2050, Paris n'est plus qu'un torrent de violences, le terrain de jeu de fanatiques déchus. L'air n'est plus respirable. Les hologrammes ont remplacé les hommes. Le travail n'est plus que le privilège de quelques-uns. Sous l'hégémonie de Dame Consommation, il est devenu interdit de fabriquer et réparer.
Ce livre est un signal d'alerte. Il est futuriste sans être fantaisiste. Un livre terrifiant de vérités aux premières pages et saisissant d'espoir aux dernières. Un très beau roman d'anticipation, empli d'humanité. Un bel appel au vivre ensemble et au retour à l'autosuffisance.
Get quick answers for developing and debugging applications with Swift, Apple's multi-paradigm programming language. This pocket reference is the perfect on-the-job tool for learning Swift's modern language features, including type safety, generics, type inference, closures, tuples, automatic memory management, and support for Unicode.
Designed to work with Cocoa and Cocoa Touch, Swift can be used in tandem with Objective-C, and either of these languages can call APIs implemented in the other. Swift is still evolving, but it's clear that Apple sees it as the future language of choice for iOS and OS X software development.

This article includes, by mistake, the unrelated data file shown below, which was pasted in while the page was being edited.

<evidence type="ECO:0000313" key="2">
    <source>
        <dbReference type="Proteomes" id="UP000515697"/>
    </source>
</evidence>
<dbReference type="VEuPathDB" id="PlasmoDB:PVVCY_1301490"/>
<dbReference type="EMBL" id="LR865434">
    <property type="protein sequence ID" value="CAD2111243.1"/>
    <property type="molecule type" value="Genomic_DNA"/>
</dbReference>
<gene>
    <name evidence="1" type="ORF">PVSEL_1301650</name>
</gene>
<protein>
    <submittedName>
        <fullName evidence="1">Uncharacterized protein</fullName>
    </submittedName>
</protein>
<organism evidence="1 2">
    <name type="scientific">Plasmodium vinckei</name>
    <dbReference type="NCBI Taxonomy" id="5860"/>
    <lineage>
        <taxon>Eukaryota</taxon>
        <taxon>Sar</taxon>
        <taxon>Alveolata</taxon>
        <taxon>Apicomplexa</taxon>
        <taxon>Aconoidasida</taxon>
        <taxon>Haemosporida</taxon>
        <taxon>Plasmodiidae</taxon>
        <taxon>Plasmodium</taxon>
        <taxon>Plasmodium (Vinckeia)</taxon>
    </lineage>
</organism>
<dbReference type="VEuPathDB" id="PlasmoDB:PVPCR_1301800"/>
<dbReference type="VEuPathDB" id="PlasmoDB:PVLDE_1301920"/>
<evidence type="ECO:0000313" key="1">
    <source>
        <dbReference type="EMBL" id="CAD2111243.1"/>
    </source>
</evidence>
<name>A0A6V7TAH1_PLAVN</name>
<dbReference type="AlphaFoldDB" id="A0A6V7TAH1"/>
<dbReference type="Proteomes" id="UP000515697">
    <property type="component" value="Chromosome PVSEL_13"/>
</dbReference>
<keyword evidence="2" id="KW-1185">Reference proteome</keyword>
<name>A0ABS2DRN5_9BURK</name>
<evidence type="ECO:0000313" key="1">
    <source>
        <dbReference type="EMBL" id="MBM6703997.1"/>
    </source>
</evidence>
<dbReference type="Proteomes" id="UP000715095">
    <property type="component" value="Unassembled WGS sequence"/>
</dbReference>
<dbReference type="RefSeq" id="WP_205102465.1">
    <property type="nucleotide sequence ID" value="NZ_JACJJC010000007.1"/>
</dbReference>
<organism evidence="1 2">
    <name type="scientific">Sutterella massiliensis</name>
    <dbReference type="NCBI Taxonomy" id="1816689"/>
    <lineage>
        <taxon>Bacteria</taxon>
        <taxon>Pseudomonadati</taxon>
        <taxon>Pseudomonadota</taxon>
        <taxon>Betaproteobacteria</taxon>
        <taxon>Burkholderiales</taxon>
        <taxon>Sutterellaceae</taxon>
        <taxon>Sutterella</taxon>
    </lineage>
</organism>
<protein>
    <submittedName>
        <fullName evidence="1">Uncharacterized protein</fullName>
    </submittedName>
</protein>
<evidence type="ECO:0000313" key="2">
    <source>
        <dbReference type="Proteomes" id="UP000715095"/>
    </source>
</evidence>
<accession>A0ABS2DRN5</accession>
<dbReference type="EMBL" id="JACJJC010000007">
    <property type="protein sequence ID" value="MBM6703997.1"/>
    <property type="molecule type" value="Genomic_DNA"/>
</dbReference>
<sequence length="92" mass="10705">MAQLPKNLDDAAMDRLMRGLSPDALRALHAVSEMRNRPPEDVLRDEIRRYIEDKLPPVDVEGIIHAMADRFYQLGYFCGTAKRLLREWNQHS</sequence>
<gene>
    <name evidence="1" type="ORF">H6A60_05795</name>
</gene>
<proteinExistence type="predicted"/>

- Swift's Run-Eval-Print-Loop (REPL) and interactive playgrounds
- Supported data types, such as strings, arrays, and dictionaries
- Variables and constants
- Program flow: loops and conditional execution
- Classes, structures, enumerations, functions, and protocols
- Closures: similar to blocks in Objective-C and lambdas in C#
- Optionals: values that can explicitly have no value
- Operators, operator overloading, and custom operators
- Access control: restricting access to types, methods, and properties
- Built-in global functions and their parameter requirements
Anthony Gray (but you can call him Tony) has a long history working in tertiary education, where he's provided technical and systems support for academic and research staff, and some very smart students. He loves to teach, with his favorite subjects being Operating Systems, Computer Graphics and Animation with OpenGL, and most recently Mobile Development for iOS. In his spare time, he writes software to scratch his own itch, some of which is available at squidman.net. Secretly he pines for the days when you could hand-code assembler for your 6502, and occasionally writes emulators so he can do just that.